Equity markets took a breather last week after a strong run since their June 16 low as investors absorbed weakening housing and leading economic data, as well as shockingly high European inflation data. The S&P 500 was down 1.16%, and is now down 10.39% for the year2. Investment-grade bond prices edged up again last week as the Bloomberg Aggregate Bond Index rose 0.09%, but is still down 9.14% for the year as interest rates continue to be highly volatile2.

It was a fairly light data week, with both negative and positive results from the U.S.. Housing starts fell 9.6% and existing home sales were down 5.9% in July as housing inflation and higher interest rates crimp demand1. The Conference Board’s Leading Economic Index slid 0.4% in July, its fifth straight month of decline owing to consumer pessimism and weakening new orders manufacturing data1. On the plus side, retail sales ex-autos held up well, rising a better-than-expected 0.4% in July1. Industrial production also edged up 0.6% in July, its first increase in three months1. But some truly shocking inflation data came out of Europe. The U.K. Consumer Price Index came in at 10.1% year over year in July, a new 40-year high1. The Producer Price Index in Germany surged 37.2% year over year and 5.3% in the month of July alone, the highest readings since data records began in 19491. Our global allocation strategies have maintained an overweight to U.S. equities for the last few years as the situation in Europe has not looked solid. We worry the U.S. will not be immune from Eurozone weakness and inflation, a situation we are closely monitoring. 

We think the tug of war between the Fed and the economy is far from over and investors should not let their guard down after the recent equity rally. The bond market remains skeptical of growth prospects, as evidenced by the inversion of the Treasury rate yield curve (the 2-year yield higher than the 10-year yield) since July 61. The 3-month yield minus the 10-year is also getting closer to zero1. Historically, when the 3-month and 2-year yields have stayed above the 10-year for a few months, recessions have followed with a 12-18 month lag1. We still think it’s possible for the U.S. to escape the current high-inflation situation without the Fed driving the economy into a severe recession (as happened in the early ‘80s), but we remain focused on the bond market’s apparent concerns. Our team is maintaining patience, balance and discipline in the management of strategies in this uncertain environment. 

 

Thank you for your confidence in our team,

Asset Management Department

Sequoia Financial Group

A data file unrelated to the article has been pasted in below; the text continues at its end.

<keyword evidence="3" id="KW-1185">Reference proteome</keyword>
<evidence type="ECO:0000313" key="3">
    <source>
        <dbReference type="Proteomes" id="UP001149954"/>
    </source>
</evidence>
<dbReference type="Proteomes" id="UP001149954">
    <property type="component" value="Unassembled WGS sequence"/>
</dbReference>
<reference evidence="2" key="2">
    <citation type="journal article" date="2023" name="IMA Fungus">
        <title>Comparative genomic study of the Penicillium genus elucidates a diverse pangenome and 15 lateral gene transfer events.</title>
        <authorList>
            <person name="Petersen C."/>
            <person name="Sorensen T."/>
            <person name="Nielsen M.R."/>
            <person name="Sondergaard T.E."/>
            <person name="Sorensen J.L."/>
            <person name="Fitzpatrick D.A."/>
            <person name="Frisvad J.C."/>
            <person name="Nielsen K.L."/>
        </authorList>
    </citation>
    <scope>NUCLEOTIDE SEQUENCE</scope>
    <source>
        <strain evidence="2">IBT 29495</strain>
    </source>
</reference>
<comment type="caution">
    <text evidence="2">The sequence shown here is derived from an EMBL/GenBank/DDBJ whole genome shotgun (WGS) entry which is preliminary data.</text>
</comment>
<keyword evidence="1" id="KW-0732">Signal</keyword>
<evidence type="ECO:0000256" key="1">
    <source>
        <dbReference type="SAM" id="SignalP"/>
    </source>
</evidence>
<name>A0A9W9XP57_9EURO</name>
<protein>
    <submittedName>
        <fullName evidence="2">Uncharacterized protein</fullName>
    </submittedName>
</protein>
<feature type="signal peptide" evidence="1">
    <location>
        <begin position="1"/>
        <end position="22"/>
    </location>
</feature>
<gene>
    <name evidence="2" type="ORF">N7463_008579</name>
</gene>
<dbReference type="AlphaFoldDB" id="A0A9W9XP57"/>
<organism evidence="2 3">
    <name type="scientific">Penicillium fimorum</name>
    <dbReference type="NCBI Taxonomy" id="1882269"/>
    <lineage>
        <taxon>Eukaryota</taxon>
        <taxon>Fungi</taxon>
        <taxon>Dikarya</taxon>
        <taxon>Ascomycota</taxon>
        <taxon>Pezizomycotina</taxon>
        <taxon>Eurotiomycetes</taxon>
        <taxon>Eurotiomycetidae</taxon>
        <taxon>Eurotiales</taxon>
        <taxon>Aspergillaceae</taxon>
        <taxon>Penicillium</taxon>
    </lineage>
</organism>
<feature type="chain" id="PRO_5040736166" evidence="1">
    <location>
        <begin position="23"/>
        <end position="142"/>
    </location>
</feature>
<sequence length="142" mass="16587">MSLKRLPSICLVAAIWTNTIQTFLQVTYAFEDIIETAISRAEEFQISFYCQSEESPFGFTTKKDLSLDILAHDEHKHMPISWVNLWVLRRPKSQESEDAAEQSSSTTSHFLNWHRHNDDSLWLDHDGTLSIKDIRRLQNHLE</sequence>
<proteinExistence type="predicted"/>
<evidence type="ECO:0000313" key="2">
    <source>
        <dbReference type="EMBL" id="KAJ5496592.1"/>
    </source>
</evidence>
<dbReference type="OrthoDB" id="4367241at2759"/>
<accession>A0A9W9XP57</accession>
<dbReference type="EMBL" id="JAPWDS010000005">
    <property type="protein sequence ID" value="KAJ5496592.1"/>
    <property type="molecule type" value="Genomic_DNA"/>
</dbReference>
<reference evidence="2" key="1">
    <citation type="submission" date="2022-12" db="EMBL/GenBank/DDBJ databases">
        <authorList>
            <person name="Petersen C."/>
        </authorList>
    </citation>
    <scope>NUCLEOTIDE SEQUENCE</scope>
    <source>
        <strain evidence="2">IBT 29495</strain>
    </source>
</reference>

Sources:  1.  Bloomberg/Bloomberg News, 2. Morningstar Direct

The views expressed represent the opinion of Sequoia Financial Group. The views are subject to change and are not intended as a forecast or guarantee of future results. This material is for informational purposes only. It does not constitute investment advice and is not intended as an endorsement of any specific investment. Stated information is derived from proprietary and nonproprietary sources that have not been independently verified for accuracy or completeness. While Sequoia believes the information to be accurate and reliable, we do not claim or have responsibility for its completeness, accuracy, or reliability. Statements of future expectations, estimates, projections, and other forward-looking statements are based on available information and Sequoia’s view as of the time of these statements. Accordingly, such statements are inherently speculative as they are based on assumptions that may involve known and unknown risks and uncertainties. Actual results, performance or events may differ materially from those expressed or implied in such statements. Investing in equity securities involves risks, including the potential loss of principal. While equities may offer the potential for greater long-term growth than most debt securities, they generally have higher volatility. Past performance is not an indication of future results. Investment advisory services offered through Sequoia Financial Advisors, LLC, an SEC Registered Investment Advisor. Registration as an investment advisor does not imply a certain level of skill or training.

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Investment advisory services offered through Sequoia Financial Advisors, LLC, an SEC Registered Investment Advisor. Registration as an investment advisor does not imply a certain level of skill or training.

Eurozone Inflation Positively Shocking | Sequoia Financial Group

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